Food industry suppliers take note of Scope 3 emissions focus
Major food companies such as Nestlé, Mars and Danone have communicated their intention to actively reduce the Scope 3 emissions of their business, and many have 2030 targets. Are the commitments made by these companies just a drop in the ocean, or can we expect a serious shift in the sector?
Rabobank has now produced a report called ‘Deadline 2030: Slashing Value Chain GHG Emissions by a Third’ that outlines how the focus to Scope 3 emissions has far-reaching implications for the food value chain as a whole.
Many food manufacturers are now recognising that their Scope 3 emissions (emissions from the supply chain — including the production of purchased goods, transport, waste disposal, etc) account for more than 90% of total emissions for an average packaged food company. As such, suppliers can play a crucial role in emission reduction — those who can measure their emissions and have a reduction plan in place can benefit, while those who do not act will be at risk of being replaced.
Target-setting by food companies has grown exponentially for the last few years, particularly for Scope 3 emissions. Up to the beginning of August 2021, 1685 companies had committed to take action, 841 of which have set approved science-based targets. For some packaged food subsectors like breakfast cereals or confectionery, more than 40% of the sector in terms of 2020 retail sales has set Scope 3 reduction targets. On average, these companies aim to reduce one-third of their value chain emissions by 2030.
“As purchased inputs such as food ingredients and packaging account for the majority of Scope 3 emissions, collaboration with the value chain is key to making a sizable reduction happen,” explained Marjolein Hanssen, Analyst – Consumer Foods at Rabobank.
So far, most food companies have made minimal or no progress on their Scope 3 targets. “In order to accelerate progress, the input and cooperation of suppliers is vital,” Hanssen said. By engaging with their off-takers, suppliers could prevent them from switching to a supplier with better insight into emissions or with an existing reduction plan, even benefiting from the movement to lower emissions.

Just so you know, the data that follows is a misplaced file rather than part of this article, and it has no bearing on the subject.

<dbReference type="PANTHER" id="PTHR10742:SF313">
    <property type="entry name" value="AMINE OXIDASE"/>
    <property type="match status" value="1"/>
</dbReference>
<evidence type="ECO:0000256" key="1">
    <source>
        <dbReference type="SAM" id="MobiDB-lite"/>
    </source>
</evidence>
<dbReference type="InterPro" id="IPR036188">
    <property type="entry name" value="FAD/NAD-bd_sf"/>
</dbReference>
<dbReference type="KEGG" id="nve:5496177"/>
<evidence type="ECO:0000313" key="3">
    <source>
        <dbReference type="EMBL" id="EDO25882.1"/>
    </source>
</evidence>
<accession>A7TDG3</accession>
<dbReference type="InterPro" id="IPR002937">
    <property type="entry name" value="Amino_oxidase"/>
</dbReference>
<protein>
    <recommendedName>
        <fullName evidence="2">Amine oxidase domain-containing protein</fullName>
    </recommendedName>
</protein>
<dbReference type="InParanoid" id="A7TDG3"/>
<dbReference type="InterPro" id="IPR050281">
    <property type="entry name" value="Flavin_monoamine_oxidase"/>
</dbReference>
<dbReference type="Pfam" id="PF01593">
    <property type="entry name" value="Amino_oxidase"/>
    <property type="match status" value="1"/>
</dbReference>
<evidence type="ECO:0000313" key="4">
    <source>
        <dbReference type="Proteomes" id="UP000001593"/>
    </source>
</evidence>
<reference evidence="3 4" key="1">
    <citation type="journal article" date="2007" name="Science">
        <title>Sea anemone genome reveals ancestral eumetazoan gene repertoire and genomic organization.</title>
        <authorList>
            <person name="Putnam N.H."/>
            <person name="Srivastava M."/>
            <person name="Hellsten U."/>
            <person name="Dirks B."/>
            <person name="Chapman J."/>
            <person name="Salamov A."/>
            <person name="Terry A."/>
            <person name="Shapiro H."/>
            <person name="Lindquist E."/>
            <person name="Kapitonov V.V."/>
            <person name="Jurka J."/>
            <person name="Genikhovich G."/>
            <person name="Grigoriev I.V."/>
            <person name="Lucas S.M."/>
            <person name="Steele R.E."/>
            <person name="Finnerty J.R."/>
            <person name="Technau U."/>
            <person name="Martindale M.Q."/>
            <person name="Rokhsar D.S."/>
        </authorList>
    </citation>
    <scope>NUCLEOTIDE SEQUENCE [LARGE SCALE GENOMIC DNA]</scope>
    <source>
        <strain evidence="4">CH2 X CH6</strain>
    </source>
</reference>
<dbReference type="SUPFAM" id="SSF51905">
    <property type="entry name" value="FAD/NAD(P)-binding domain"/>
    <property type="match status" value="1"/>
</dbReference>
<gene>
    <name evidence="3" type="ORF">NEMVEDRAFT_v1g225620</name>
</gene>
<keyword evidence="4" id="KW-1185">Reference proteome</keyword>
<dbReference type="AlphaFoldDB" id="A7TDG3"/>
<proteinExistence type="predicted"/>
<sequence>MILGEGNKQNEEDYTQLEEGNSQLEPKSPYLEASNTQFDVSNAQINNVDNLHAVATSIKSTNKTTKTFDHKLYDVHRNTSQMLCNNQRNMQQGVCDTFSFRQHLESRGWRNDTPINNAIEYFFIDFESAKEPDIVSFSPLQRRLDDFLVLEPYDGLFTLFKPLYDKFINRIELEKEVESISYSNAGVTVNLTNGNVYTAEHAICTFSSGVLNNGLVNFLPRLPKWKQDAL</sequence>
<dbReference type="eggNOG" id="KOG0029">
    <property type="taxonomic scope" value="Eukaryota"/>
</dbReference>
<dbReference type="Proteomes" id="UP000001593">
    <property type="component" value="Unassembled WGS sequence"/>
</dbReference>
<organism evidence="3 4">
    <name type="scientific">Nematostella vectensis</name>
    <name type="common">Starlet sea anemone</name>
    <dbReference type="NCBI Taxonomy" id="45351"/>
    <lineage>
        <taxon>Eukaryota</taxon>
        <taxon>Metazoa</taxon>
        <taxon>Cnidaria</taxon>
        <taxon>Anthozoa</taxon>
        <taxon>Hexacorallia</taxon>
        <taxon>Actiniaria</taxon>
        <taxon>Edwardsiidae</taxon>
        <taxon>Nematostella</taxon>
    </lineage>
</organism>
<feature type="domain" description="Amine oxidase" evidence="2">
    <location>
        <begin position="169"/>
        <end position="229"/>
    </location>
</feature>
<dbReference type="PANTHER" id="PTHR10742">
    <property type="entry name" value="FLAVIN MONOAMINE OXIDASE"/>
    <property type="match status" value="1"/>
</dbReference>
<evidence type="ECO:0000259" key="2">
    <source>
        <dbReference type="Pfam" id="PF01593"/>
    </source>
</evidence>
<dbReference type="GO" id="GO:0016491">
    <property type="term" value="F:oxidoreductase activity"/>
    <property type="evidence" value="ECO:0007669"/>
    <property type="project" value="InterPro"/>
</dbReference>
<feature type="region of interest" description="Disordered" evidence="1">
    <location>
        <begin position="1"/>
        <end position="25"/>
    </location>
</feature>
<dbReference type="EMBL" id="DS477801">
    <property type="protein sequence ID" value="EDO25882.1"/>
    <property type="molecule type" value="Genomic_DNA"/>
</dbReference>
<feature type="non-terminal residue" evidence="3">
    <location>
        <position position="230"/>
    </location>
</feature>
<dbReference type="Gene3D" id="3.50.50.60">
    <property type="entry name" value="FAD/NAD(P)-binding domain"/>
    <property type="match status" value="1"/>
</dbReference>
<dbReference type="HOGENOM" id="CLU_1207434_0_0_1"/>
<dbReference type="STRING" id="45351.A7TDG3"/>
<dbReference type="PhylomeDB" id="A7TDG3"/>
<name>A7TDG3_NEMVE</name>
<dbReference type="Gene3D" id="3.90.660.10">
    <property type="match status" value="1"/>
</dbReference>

According to Hanssen, once a serious portion of a sector commits to reducing Scope 3 emissions, staying out of the discussion as an active company in that sector or a supplier to that sector becomes increasingly difficult. At some point, there will be more off-takers asking suppliers about their emissions than not. This has far-reaching implications for the relationship between supplier and off-taker, as well as the level of transparency needed all the way back to the farm.
Most strategies to reduce these types of emissions include regenerative agriculture, product reformulation, alternative sourcing locations, sustainable packaging, innovation in agricultural practices/ingredients and offsetting emissions. This naturally influences suppliers of big food companies, but they can use this shift to their advantage if they take proactive action.
“The relationship between suppliers and off-takers is already changing. Instead of an open market model based on supply and demand, the dynamics will likely shift to more intimate, long-term relationships with more transparent supply chains,” Hanssen said. The three reasons for this shift are the financing support that many of the suppliers will need from the off-takers to face the costly emission reduction initiatives, the knowledge exchange that will take place in the form of combined research programs or knowledge projects between the off-takers and the suppliers, and the data exchange needed to accurately measure emissions and track reduction over time. All this involves long-term relationships between both parties.
The full report on the importance of monitoring, controlling and cooperating on the reduction of Scope 3 emissions is available from Rabobank.
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